Judges’ Special Prize: Team Meneki (Hibiki Hatakeyame and Reishun Sato) Science and Technical Club, Takizawa Daini Junior High School (Iwate)
Program name: Immunity's War
The two-man team of Hibiki Hatakeyama and Reishun Sato were the youngest finalists in this year’s contest. Their game was based on the concept of immunity. The game has as its characters four types of immune cells that actually exist within our bodies, and the player tries to clear the game by defeating the germs. Hibiki, who was in charge of programming, came up with the concept, and Reishun was in charge of the visible parts such as design. When asked about any difficulties they had, they said that it was hard work researching the immune cells’ movements and reflecting that in the nature of the characters. The judges made comments including that it was very interesting as a game, and that they could further improve it by getting user feedback.
Although they were the youngest presenters, they seemed to cover all of their points despite their nerves. They stated their hopes for next year saying, “We wanted to rank higher next year” and “Next year for sure!”
Judges’ Special Prize: Kotaro Hayashi, Ehime Prefectural Matsuyama Technical High School (Ehime)
Program name: one rabbit
For this year’s entry, Kotaro Hayashi created a puzzle game where the player has to control a rabbit and try to reach the finish while rotating the map. Blocks fall from above when the map is rotated, so the player has to fully consider where the rabbit is positioned before rotating the map, otherwise the falling blocks will hit the rabbit. Even the judges thought this was difficult, but the game was rated highly, and the judges wanted Kotaro to maintain his creative approach. Kotaro said that he originally made a maze game, but it was very boring so he came up with the idea of rotating the map, which lead to the birth of this game. He had a hard time completing the game, and had to fix bugs that kept appearing until right before the deadline, but he spoke with a relieved look on his face, saying that he was nervous because it was his first presentation, but now a weight has fallen from his shoulders.
Judges’ Special Prize: Yuga Shinozaki, Ehime Prefectural Matsuyama Technical High School (Ehime)
Program name: Panel Vanish
Yuga Shinozaki, who is currently in his third year of senior high school, has a strong track record in the competition, and has been a finalist for three years in a row. With the goal of definitely winning first prize this year, he submitted a puzzle game – Panel Vanish. He began working on the concept for the game soon after last year’s finals, but had trouble coming up with a good idea, leading him to create and change his game repeatedly while consulting with friends until he finally completed this year’s entry. The judges made comments such as that the gameplay was highly polished, and that it was suitable for smartphones and maybe he should try making smartphone games. This was Yuga’s last time entering the contest, and when asked what the programming contest meant to him, he answered that it was disappointing, but “Next year I will be going to a vocational college specializing in games. I think it was a good experience leaving me in good standing for the future.”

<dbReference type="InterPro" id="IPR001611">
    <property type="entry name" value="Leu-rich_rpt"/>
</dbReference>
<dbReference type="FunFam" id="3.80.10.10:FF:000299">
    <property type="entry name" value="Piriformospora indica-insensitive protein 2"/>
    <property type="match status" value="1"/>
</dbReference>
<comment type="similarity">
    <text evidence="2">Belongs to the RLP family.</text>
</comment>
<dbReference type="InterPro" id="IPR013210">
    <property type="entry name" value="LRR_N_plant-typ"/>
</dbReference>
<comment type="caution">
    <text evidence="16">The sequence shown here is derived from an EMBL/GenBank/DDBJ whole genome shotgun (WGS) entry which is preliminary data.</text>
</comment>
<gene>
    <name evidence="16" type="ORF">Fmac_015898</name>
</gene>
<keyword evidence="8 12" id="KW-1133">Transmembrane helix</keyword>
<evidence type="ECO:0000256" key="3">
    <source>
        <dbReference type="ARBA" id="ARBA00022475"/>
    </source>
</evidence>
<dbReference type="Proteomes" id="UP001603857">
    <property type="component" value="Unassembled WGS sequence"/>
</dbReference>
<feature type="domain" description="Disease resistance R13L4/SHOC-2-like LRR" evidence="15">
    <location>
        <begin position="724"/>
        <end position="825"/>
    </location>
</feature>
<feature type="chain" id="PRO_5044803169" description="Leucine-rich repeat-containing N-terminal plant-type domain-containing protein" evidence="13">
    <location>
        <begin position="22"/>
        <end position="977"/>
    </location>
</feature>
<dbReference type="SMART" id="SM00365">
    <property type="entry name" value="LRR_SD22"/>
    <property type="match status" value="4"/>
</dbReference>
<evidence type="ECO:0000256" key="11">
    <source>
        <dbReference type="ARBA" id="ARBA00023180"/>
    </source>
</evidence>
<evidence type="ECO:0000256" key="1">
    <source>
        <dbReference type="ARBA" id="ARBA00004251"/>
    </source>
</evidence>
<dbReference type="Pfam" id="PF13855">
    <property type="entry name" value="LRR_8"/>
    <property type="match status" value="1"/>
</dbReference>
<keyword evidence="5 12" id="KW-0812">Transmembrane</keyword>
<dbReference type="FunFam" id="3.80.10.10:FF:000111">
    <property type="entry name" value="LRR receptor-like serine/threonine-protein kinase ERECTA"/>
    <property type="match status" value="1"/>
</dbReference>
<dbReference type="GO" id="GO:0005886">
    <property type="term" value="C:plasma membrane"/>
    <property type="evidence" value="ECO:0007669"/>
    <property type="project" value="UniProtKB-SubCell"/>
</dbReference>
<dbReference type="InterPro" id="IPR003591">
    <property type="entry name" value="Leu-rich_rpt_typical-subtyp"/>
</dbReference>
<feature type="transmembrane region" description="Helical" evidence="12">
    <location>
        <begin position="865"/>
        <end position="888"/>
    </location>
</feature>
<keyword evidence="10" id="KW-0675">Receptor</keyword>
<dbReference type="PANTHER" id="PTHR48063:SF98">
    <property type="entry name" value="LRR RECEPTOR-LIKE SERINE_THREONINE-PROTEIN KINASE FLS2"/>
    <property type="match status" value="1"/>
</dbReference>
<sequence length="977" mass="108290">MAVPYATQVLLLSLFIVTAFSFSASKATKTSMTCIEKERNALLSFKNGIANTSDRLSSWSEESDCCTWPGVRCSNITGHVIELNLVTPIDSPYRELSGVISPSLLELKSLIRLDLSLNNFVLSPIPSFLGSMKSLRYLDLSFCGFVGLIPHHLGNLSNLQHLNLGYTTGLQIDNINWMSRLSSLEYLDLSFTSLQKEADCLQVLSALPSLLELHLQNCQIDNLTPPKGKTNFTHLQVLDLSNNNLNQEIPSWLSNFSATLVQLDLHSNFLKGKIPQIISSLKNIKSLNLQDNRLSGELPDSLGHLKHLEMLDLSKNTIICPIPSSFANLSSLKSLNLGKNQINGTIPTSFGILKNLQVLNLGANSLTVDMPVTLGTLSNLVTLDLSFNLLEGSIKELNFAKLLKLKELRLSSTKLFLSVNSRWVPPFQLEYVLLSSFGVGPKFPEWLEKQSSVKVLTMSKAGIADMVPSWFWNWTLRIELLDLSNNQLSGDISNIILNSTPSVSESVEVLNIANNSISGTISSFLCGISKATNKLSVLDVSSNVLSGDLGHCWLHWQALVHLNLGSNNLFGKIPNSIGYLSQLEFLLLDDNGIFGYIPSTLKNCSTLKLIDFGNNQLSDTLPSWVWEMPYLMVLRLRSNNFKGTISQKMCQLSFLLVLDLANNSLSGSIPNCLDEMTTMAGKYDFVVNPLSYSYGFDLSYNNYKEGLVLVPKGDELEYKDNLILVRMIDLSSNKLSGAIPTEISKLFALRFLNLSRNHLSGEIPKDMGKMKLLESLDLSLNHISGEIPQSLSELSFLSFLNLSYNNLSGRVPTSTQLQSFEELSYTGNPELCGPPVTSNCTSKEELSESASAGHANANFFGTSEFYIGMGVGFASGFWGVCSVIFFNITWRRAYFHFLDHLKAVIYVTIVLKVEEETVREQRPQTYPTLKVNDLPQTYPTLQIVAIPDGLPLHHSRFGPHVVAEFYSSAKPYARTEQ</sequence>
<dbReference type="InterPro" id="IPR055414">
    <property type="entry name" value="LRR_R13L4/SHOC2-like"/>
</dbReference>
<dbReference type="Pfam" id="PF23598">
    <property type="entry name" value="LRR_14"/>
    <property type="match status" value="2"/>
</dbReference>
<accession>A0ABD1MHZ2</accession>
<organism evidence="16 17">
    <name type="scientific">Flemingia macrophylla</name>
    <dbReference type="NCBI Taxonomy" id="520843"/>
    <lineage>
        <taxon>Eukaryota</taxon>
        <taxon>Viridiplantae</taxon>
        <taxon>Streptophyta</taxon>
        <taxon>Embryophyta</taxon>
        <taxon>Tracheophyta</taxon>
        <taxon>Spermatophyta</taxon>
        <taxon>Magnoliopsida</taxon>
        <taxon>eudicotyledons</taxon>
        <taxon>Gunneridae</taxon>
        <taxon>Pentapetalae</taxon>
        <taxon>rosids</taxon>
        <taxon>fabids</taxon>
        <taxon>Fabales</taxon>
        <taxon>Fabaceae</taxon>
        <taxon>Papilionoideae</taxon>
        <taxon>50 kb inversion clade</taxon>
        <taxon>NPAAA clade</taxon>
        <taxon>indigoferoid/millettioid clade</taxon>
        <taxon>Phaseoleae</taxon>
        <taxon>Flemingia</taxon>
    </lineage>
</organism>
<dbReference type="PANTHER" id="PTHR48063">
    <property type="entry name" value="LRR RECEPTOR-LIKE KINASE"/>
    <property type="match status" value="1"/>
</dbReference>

First Prize: Kokoro Kobayashi, Tokyo
Program name: Quiz Note
It was a local resident of Mitaka, second year senior high school student Kokoro Kobayashi, who took out first place in the creative division. Kokoro, who belongs to his schools quiz study club, created an application that lets even a novice with no programming experience easily create a quiz scorecard. With quizzes increasing in popularity, and quiz contests being held all over the country, the demand for a scorecard that can be displayed on a screen is increasing, so Kokoro, with his programming experience, thought that he could make it himself and help people all over Japan. The judges also rated his entry highly, saying that it was fantastic that he was able to use technology to easily solve an issue close to him. Kokoro never thought he would win first prize, and was shocked, but what made him happiest was that he was able to make what he wanted.
Runner Up: Haruki Sano, Saitama
Program name: minepics
First year senior high school student Haruki Sano created a social network dedicated to Minecraft for his first contest entry. Haruki has loved Minecraft since junior high, and has posted his architectural creations on social media. However, because this got mixed together with other posts, he felt it was hard to view, so he decided to create a social network dedicated to Minecraft. The site opened in June 2018, and has grown into a community already boasting 1,800 users. Through his program he has felt the pleasure of having his own creation influence others, and said “programming is like a dream tool.” Haruki said that he has already started working towards next year’s contest, and we are all looking forward to seeing what he creates.